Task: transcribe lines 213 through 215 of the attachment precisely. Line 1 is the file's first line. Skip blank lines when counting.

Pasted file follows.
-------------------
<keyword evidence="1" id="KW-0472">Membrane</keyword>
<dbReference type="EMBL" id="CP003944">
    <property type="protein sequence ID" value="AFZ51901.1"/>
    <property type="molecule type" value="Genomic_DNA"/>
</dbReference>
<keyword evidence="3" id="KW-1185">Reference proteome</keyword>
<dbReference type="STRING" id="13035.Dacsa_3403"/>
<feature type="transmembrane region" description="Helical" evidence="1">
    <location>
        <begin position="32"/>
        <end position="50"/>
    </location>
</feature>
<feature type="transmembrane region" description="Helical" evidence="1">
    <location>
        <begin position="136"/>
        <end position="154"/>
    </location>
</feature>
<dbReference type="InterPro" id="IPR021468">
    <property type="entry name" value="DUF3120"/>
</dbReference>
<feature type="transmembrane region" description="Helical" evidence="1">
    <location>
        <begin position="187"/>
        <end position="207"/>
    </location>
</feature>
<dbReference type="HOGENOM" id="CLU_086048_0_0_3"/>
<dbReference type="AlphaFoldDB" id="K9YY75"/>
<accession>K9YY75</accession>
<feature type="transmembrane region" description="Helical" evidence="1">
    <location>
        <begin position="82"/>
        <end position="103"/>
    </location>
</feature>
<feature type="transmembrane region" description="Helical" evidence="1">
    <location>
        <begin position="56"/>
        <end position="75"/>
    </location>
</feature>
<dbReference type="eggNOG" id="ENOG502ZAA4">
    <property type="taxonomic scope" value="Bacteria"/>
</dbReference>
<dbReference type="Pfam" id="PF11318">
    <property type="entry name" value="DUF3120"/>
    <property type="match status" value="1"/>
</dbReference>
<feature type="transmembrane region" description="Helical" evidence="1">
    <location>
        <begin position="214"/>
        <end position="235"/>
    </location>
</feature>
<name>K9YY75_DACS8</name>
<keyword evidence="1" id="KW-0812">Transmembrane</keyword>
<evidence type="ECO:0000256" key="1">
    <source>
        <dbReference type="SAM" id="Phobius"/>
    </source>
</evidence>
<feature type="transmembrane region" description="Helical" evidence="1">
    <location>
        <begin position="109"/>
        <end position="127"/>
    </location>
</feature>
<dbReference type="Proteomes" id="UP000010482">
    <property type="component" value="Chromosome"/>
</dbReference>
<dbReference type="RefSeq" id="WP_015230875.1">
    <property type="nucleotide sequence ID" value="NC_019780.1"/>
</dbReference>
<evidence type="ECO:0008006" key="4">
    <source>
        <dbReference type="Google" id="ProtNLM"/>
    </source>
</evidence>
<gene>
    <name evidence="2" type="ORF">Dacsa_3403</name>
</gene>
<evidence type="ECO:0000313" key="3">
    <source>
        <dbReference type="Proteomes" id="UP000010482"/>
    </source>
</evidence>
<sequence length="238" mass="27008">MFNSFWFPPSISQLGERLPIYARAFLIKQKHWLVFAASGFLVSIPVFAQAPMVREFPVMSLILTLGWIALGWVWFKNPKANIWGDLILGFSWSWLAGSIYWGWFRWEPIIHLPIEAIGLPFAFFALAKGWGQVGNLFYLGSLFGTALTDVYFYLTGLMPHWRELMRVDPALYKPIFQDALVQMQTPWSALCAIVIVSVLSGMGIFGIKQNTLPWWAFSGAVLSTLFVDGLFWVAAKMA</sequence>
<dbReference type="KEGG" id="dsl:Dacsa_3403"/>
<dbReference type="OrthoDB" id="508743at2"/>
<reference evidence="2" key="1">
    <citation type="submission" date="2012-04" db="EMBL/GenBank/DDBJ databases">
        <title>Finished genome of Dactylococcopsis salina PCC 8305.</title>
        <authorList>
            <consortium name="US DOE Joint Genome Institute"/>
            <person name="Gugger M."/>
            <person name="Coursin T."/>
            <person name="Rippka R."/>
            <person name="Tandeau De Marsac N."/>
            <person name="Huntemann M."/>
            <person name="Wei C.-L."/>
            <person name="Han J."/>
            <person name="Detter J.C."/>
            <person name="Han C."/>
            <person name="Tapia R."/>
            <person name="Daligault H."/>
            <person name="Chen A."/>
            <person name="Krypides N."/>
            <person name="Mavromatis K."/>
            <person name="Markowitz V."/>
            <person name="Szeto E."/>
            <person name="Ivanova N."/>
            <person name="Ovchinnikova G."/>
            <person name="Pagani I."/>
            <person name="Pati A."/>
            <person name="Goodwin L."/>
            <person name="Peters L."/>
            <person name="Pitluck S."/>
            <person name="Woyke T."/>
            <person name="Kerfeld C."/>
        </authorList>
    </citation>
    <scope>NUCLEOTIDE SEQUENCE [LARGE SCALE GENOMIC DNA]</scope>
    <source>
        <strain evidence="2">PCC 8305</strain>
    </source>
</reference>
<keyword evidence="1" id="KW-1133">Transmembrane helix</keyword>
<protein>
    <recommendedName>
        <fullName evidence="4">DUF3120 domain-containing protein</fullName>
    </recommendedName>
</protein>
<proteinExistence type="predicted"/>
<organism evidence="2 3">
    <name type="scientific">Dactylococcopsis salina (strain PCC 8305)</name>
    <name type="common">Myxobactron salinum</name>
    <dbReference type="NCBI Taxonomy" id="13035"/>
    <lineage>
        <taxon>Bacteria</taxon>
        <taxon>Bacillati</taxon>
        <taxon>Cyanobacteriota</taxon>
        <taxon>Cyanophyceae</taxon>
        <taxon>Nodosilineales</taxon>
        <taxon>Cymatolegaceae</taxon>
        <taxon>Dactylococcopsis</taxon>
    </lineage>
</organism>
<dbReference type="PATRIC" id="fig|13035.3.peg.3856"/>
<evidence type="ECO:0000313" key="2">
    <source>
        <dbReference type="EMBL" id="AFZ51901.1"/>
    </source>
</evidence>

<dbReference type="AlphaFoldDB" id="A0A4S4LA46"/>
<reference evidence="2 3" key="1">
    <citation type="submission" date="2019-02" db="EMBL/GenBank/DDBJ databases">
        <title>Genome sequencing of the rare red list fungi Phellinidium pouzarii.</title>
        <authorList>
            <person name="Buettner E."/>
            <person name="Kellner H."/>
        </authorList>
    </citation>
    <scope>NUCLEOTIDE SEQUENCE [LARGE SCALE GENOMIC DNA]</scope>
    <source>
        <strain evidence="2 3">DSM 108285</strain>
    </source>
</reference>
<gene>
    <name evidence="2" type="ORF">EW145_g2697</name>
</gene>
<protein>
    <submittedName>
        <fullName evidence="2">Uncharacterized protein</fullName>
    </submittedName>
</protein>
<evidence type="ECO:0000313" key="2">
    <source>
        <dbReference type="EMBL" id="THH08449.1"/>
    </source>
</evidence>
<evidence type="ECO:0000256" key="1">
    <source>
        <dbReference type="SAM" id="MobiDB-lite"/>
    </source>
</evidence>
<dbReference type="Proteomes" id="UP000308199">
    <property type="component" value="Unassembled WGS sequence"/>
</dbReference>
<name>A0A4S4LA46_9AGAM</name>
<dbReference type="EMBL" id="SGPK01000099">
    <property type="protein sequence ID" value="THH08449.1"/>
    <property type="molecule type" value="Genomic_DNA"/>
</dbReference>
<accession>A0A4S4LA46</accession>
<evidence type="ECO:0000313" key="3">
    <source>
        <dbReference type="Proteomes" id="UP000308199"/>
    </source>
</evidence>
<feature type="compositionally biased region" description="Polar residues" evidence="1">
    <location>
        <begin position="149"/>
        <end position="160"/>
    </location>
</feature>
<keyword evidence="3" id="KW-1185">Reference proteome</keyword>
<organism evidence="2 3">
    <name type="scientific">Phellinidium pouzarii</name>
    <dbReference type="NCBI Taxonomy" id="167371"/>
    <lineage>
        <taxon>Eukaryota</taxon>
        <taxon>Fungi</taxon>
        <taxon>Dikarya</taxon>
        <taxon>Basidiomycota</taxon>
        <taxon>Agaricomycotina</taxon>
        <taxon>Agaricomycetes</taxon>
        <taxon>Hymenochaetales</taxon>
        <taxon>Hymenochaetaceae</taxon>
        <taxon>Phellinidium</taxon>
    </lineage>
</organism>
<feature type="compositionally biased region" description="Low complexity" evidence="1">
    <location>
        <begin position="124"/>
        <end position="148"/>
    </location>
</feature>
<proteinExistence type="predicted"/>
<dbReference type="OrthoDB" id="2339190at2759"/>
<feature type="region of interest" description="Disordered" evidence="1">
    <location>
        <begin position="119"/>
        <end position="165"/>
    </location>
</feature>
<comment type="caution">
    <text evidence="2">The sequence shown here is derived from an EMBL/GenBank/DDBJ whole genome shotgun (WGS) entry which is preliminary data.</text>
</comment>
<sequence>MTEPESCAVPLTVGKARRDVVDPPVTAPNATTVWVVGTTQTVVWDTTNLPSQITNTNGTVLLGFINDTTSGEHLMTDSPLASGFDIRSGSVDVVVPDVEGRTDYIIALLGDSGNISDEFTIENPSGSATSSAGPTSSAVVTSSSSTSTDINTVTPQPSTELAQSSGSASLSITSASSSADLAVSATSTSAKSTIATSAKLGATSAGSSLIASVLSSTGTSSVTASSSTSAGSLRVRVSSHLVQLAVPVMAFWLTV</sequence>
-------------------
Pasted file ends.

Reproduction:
        <taxon>Eukaryota</taxon>
        <taxon>Fungi</taxon>
        <taxon>Dikarya</taxon>